It’s not enough to know that sales incentives work. It’s not enough to say, “Hey, we need an incentive program; let’s go out and buy some gift cards.” ROI must be factored in or you’re potentially throwing money into the wind. Not long ago, the Incentive Federation conducted a comprehensive study on motivation and incentive applications. Results highlighted the importance of ROI: Almost three of four of incentive program planners (74 percent) are placing greater emphasis on ROI as an evaluation criterion than every before. Yet despite this greater emphasis, ROI is actually used by only about one half of the total sample (55 percent). This shows that planners may indeed need a little incentive of their own to factor in ROI! And, of course, they should include ROI because their budgets—and their own paychecks—might increase if they can prove to management their programs help the bottom line. Here are some tips to make your next sales incentive program a success:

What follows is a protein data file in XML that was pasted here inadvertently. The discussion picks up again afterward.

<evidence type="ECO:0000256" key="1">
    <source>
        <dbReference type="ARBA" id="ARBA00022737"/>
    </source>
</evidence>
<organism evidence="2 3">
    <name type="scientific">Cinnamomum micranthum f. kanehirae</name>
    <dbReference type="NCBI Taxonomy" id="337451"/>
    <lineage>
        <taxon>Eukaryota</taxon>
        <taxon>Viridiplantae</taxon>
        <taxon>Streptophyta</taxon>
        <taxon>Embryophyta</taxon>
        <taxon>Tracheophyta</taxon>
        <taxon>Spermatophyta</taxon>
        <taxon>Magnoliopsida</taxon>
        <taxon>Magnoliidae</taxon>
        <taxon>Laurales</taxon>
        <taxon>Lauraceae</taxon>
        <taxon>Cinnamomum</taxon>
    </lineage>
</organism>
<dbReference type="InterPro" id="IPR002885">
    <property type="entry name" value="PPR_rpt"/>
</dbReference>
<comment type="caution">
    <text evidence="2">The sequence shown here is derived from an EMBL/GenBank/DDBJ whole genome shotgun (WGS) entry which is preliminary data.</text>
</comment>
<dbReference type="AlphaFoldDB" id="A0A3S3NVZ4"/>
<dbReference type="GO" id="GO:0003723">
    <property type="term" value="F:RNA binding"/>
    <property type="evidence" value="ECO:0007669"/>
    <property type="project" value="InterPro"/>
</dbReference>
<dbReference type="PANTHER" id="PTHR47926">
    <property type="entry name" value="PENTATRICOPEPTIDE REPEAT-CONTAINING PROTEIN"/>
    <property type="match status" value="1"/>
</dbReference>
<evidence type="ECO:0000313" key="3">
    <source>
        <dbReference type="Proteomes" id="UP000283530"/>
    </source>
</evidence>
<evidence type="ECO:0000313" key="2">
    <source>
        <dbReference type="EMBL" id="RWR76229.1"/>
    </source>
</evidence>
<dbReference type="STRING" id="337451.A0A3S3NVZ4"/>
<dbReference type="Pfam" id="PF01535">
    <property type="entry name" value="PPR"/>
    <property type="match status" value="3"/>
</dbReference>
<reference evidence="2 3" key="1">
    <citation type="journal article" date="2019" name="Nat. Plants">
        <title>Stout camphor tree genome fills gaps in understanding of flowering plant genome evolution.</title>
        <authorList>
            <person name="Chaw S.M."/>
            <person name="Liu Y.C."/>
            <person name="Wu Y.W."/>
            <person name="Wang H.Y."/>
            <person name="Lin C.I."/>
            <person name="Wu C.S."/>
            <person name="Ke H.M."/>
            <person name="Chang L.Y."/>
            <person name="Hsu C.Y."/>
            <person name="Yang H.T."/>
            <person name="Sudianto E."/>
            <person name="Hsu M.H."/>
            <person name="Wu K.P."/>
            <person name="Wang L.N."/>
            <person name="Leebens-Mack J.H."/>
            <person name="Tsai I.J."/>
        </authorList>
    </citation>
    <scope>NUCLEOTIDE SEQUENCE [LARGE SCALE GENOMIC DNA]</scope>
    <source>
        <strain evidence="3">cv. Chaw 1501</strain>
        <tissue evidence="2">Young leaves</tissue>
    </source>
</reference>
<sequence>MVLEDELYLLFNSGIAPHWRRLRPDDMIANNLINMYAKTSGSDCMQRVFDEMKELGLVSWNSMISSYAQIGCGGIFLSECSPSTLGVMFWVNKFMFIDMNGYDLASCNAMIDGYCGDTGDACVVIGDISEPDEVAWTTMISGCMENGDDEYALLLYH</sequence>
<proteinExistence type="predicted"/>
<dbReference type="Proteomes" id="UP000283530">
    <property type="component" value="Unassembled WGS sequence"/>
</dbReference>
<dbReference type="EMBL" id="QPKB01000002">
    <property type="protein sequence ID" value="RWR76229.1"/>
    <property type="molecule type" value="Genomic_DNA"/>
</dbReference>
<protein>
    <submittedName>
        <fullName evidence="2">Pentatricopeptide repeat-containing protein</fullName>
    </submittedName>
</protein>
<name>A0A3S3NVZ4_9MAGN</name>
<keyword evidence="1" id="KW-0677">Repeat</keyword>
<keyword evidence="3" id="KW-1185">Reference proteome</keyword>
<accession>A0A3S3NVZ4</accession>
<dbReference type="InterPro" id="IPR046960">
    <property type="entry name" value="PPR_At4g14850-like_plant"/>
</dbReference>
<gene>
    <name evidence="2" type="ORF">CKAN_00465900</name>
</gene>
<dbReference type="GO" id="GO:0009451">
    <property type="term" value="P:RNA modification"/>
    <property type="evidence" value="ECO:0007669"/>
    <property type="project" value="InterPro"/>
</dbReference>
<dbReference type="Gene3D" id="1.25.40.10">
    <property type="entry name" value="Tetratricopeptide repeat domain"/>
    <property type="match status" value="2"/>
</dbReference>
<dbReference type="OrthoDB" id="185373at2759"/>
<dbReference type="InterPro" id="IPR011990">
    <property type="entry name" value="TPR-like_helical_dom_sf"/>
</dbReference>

1. It’s practically impossible to predict all of the different ways people will respond to an incentive. Focus on one tier or group of participants at a time. Chances are your top 20 percent is already motivated, so try targeting the next level of achievers. Or design a program exclusively for channel partners. It’s always better to “drill down” to one audience group so you can design, as precisely as possible, a program that will yield the optimal ROI.
  2. Keep the incentive program design simple, the goals attainable and delivery of the rewards expeditious. The last thing you want is frustrated—a.k.a. “unincentivized”—participants.